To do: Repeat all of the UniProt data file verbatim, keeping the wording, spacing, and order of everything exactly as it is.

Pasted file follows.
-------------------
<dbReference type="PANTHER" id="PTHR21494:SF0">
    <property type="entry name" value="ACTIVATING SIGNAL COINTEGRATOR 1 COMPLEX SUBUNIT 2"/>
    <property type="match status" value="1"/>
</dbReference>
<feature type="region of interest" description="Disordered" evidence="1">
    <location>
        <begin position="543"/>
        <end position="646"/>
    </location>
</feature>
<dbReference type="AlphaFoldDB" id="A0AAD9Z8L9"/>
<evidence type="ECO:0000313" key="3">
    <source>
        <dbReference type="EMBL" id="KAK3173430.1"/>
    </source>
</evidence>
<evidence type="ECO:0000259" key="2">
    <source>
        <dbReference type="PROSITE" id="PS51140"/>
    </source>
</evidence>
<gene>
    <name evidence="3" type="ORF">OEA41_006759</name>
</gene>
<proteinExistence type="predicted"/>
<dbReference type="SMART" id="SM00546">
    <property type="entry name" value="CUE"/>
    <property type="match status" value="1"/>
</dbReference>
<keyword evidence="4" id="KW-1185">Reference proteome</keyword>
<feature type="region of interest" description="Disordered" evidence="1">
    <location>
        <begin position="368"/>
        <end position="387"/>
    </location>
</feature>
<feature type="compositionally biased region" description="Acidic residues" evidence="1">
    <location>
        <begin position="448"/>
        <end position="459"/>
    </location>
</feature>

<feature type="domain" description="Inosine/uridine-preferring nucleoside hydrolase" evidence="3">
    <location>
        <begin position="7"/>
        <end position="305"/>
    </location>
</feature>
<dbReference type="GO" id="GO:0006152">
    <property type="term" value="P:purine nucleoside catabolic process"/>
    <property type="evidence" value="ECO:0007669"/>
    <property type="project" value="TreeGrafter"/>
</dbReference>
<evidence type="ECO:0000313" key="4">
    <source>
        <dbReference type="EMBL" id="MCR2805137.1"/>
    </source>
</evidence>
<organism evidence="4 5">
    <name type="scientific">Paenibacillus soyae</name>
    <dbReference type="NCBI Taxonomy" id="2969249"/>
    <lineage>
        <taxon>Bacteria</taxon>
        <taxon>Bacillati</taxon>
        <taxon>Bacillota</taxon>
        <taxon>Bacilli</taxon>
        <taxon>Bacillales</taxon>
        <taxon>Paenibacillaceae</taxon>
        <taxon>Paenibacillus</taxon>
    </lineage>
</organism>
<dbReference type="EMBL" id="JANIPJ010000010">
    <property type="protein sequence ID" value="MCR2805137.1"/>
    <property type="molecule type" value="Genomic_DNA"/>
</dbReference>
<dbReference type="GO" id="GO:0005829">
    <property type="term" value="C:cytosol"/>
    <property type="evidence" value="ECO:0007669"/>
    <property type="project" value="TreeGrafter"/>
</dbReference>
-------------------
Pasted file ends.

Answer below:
<dbReference type="PANTHER" id="PTHR21494:SF0">
    <property type="entry name" value="ACTIVATING SIGNAL COINTEGRATOR 1 COMPLEX SUBUNIT 2"/>
    <property type="match status" value="1"/>
</dbReference>
<feature type="region of interest" description="Disordered" evidence="1">
    <location>
        <begin position="543"/>
        <end position="646"/>
    </location>
</feature>
<dbReference type="AlphaFoldDB" id="A0AAD9Z8L9"/>
<evidence type="ECO:0000313" key="3">
    <source>
        <dbReference type="EMBL" id="KAK3173430.1"/>
    </source>
</evidence>
<evidence type="ECO:0000259" key="2">
    <source>
        <dbReference type="PROSITE" id="PS51140"/>
    </source>
</evidence>
<gene>
    <name evidence="3" type="ORF">OEA41_006759</name>
</gene>
<proteinExistence type="predicted"/>
<dbReference type="SMART" id="SM00546">
    <property type="entry name" value="CUE"/>
    <property type="match status" value="1"/>
</dbReference>
<keyword evidence="4" id="KW-1185">Reference proteome</keyword>
<feature type="region of interest" description="Disordered" evidence="1">
    <location>
        <begin position="368"/>
        <end position="387"/>
    </location>
</feature>
<feature type="compositionally biased region" description="Acidic residues" evidence="1">
    <location>
        <begin position="448"/>
        <end position="459"/>
    </location>
</feature>

<feature type="domain" description="Inosine/uridine-preferring nucleoside hydrolase" evidence="3">
    <location>
        <begin position="7"/>
        <end position="305"/>
    </location>
</feature>
<dbReference type="GO" id="GO:0006152">
    <property type="term" value="P:purine nucleoside catabolic process"/>
    <property type="evidence" value="ECO:0007669"/>
    <property type="project" value="TreeGrafter"/>
</dbReference>
<evidence type="ECO:0000313" key="4">
    <source>
        <dbReference type="EMBL" id="MCR2805137.1"/>
    </source>
</evidence>
<organism evidence="4 5">
    <name type="scientific">Paenibacillus soyae</name>
    <dbReference type="NCBI Taxonomy" id="2969249"/>
    <lineage>
        <taxon>Bacteria</taxon>
        <taxon>Bacillati</taxon>
        <taxon>Bacillota</taxon>
        <taxon>Bacilli</taxon>
        <taxon>Bacillales</taxon>
        <taxon>Paenibacillaceae</taxon>
        <taxon>Paenibacillus</taxon>
    </lineage>
</organism>
<dbReference type="EMBL" id="JANIPJ010000010">
    <property type="protein sequence ID" value="MCR2805137.1"/>
    <property type="molecule type" value="Genomic_DNA"/>
</dbReference>
<dbReference type="GO" id="GO:0005829">
    <property type="term" value="C:cytosol"/>
    <property type="evidence" value="ECO:0007669"/>
    <property type="project" value="TreeGrafter"/>
</dbReference>